Whether you have a year to plan your wedding or you’re trying to organize a last-minute celebration, you don’t have to feel completely overwhelmed by the process.
Nowadays, with so much digital wedding inspiration, you can literally hold all your wedding ideas in the palm of your hand (thank you, smart phone!) You’d think this would have simplified wedding planning, but in reality the limitless options can leave even the most decisive of couples feeling bewildered. How are you supposed to commit to a Gatsby-style wedding when you’re tempted by an effortlessly chic beach ceremony one minute, and tantalized by a down-home barn reception the next?
If you’re wondering why we’re including a brief item about recycling it’s because parties and special events often generate recyclable materials and leftover food that the bride and groom don’t want to take home. Nowadays, you and the caterer can feel good by donating the excess, and recycling plastic bottles, glass, metal and paper. An added benefit is that food donations are tax deductible for either you or the caterer. And if you recycle, the cost for extra garbage containers (bins) can be eliminated or reduced.
Recently, I had the opportunity to interview celebrity wedding planner David Tutera at the Langham Huntington Hotel in Pasadena. Even though he’s worked on events with such VIPs as Jennifer Lopez and Vice President Al Gore, I was impressed by his enthusiasm for helping non-famous brides have equally stellar weddings.
Ordering your invitations over the phone increases the possibility of mistakes, so order in person if possible. If you order your invitations from an online company, make sure your contract states that they will correct mistakes they make for free.
Before you can go pick out your invitations, you need to decide how to word them. You have two basic choices—you can conform to the traditional rules of etiquette, or you can select more contemporary options. Either way, it can be a challenge to appropriately express yourself, so I offer some suggestions to help you wade through the ways of wording.
Recently a bride tipped us off that she used an online RSVP form from Wufoo.
Want to be a DIY bride but don’t know how to get started? WeddingDNA.com gives you access to chic graphic templates which can be used for wedding invitations, save-the-dates, programs, thank-you notes, place cards…even powerpoint presentations for reception slideshows! Membership’s just $39.95/year, and you can download and print as much as you need to create a cohesive wedding style. I’m partial to the Moonlit Owl design—a new twist on the usual lovebirds!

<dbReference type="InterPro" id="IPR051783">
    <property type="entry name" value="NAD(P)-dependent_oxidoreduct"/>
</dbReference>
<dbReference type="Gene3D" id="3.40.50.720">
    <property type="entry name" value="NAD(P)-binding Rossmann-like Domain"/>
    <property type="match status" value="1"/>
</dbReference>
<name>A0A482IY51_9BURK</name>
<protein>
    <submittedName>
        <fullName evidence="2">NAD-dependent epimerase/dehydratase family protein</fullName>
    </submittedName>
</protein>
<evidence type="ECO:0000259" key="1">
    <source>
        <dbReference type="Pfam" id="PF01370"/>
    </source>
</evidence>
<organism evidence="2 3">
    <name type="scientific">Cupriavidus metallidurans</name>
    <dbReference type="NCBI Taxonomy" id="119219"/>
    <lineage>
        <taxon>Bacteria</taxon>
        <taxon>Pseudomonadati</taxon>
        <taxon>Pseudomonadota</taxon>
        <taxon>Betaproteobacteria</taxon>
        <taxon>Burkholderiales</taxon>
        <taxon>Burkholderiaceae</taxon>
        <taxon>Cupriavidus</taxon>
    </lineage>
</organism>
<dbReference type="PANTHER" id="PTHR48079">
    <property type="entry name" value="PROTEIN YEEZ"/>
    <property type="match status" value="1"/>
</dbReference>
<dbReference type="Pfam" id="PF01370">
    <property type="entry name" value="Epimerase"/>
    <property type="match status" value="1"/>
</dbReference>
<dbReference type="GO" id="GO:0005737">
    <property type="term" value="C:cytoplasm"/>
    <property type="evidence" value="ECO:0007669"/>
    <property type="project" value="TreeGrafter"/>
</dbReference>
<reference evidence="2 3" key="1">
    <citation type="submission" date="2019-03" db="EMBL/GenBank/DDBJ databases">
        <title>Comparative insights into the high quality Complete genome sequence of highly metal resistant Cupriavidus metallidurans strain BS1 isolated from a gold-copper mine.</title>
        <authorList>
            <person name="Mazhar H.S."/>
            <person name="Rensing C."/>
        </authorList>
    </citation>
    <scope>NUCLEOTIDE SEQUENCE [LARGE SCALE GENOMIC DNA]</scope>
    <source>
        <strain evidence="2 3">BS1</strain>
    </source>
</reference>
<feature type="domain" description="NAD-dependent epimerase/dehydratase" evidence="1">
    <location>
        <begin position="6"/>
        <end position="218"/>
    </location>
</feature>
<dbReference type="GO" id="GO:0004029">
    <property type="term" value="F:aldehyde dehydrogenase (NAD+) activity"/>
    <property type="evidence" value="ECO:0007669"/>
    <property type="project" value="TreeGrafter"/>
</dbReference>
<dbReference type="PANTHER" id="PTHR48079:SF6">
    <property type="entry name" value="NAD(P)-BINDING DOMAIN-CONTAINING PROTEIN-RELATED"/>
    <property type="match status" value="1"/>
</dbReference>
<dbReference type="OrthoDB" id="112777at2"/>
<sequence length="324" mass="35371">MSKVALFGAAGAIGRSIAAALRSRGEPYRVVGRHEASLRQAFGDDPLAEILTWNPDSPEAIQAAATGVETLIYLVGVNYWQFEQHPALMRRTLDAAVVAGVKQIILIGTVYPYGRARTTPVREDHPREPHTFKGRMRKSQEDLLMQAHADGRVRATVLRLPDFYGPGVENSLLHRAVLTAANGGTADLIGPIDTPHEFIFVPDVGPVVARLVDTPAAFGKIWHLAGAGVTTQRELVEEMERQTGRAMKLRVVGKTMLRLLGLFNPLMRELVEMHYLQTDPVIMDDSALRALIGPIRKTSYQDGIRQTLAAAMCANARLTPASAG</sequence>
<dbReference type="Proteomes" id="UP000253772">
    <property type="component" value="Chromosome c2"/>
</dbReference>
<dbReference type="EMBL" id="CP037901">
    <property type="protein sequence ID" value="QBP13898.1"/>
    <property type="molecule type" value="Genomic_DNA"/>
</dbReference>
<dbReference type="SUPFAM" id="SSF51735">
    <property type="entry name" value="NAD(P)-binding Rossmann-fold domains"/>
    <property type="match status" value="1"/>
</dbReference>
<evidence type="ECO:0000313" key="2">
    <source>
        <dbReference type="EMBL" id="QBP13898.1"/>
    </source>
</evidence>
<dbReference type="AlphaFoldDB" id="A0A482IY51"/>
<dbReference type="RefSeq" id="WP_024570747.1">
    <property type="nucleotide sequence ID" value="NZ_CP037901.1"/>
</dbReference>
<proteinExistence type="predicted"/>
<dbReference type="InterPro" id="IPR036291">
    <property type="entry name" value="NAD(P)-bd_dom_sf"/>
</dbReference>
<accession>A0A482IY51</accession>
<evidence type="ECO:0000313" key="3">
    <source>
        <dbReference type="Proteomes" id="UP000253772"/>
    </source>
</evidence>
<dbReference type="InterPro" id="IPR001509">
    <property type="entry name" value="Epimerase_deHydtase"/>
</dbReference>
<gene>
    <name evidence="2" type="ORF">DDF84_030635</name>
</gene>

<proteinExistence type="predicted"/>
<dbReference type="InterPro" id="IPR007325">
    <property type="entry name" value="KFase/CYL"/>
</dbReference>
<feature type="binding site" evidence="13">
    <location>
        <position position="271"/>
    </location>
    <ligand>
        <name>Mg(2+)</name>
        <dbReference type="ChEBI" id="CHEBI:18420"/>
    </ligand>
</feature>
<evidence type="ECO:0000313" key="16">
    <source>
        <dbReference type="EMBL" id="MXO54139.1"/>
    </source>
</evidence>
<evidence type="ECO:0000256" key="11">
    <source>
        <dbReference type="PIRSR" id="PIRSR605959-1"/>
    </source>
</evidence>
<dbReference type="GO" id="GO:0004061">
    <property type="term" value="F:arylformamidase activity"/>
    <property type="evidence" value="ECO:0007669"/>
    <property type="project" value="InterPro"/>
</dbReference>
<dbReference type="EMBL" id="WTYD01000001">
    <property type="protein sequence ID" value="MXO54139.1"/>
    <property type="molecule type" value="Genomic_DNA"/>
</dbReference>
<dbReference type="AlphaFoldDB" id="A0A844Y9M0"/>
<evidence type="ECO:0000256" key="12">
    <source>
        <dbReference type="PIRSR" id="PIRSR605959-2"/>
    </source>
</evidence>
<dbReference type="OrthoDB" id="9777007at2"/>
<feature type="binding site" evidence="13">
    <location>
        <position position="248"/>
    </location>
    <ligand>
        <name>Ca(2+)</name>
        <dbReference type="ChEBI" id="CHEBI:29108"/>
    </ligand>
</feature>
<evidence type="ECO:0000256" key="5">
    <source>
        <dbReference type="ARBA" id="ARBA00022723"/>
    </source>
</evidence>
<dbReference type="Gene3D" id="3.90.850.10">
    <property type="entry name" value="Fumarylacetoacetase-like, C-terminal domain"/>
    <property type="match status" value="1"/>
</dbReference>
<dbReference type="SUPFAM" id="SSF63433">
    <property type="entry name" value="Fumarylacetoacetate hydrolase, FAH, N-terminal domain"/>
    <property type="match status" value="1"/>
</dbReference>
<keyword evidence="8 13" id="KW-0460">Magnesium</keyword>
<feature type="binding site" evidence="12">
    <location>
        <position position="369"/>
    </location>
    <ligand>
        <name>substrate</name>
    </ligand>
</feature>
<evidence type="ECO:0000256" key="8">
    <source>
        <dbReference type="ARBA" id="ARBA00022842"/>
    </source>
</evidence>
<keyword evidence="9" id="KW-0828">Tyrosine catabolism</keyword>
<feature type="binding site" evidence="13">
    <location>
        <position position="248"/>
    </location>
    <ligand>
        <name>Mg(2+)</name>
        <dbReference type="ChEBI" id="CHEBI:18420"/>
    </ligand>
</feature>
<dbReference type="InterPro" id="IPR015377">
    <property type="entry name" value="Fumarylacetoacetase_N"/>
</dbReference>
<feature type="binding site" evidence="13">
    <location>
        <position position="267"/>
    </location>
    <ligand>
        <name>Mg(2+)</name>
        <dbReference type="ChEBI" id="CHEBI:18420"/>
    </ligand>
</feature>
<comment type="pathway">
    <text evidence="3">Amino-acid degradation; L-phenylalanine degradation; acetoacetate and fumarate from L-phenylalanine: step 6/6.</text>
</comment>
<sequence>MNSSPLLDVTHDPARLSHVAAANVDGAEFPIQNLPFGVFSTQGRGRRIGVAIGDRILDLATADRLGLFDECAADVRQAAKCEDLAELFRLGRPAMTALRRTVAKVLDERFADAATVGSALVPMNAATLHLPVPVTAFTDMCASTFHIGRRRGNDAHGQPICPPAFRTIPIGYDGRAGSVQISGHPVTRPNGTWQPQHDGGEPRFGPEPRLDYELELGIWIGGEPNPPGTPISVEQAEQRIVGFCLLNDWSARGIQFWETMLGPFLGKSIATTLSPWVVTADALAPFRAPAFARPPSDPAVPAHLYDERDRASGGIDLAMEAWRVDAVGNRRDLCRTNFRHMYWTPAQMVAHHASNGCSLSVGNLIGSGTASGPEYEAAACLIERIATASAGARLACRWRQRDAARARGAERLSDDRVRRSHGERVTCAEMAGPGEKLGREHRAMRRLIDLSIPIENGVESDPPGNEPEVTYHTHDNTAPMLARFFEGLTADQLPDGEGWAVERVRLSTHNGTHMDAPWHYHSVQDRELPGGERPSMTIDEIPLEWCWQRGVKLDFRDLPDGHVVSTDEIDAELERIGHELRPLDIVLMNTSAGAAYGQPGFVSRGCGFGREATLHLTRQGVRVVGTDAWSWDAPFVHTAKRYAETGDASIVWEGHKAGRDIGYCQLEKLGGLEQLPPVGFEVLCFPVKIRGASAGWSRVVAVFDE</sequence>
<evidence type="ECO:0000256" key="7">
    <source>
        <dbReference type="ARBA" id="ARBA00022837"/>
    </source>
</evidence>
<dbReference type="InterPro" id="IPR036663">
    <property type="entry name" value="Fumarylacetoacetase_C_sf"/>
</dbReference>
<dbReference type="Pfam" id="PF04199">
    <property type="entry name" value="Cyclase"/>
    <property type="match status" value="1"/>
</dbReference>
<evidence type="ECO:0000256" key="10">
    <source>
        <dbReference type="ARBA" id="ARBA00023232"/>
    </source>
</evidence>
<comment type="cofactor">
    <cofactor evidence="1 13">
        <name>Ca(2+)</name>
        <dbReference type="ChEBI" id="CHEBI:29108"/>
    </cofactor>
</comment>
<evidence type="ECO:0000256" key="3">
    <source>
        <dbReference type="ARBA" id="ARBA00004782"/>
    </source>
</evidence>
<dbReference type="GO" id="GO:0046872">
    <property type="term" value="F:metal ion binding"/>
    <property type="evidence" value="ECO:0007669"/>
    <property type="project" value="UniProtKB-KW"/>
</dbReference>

I confess to major butterflies for my interview with celebrity wedding planner and TV show host, David Tutera at the elegant Langham Huntington Hotel in Pasadena last month. I needn’t have worried. He was warm and charming, and very open to sharing his wedding planning pointers. Later when I dished the dirt with two of his “My Fair Wedding” Season 2 brides, Dee and Quiana, they both agreed that he was way more personable and down-to-earth than they had expected. I was particularly excited to confirm that David and I were in complete agreement about several key “Wedding Dos & Don’ts.”
I saw a super simple DIY way to decorate your cocktail tables for your wedding while hanging out on the harborside terrace at The Ritz-Carlton Marina Del Rey.
A Guide Bride wanted to incorporate the groom’s Middle Eastern heritage in the invites and place cards, so she recently asked me if I could help her find Arabic wedding stationary. As someone who did the same fruitless search 7 years ago, I suggested an alternative that didn’t involve ordering invitations from an international vendor (will it arrive in time? what’s the currency exchange again?).
If your personality is more backyard than ballroom, you’re in good company this year. The New York Times says that casual food and a relaxed setting are the latest trend among couples who either don’t have the money for a fancier wedding—or just don’t want to look inappropriately lavish in this economy. Whatever the reason, an at-home, casual wedding is always appropriate, IMHO.
Here’s my project for the week that is affordable, great for DIY, but also something exceptionally charming to show that floral designers aren’t necessarily wedded to flowers: a button boutonniere!
From elegant Edwardian prose to a rousing pirate-style celebration, Ms. Crockett has compiled detailed ceremony scripts with authentic vows, suggested readings and music, even descriptions of the appropriate physical layout and participants. Whether you use her themed ceremonies as a blueprint or as a starting-point for your own poetic flourishes, Wedding Ceremonies can help you make some history of your own!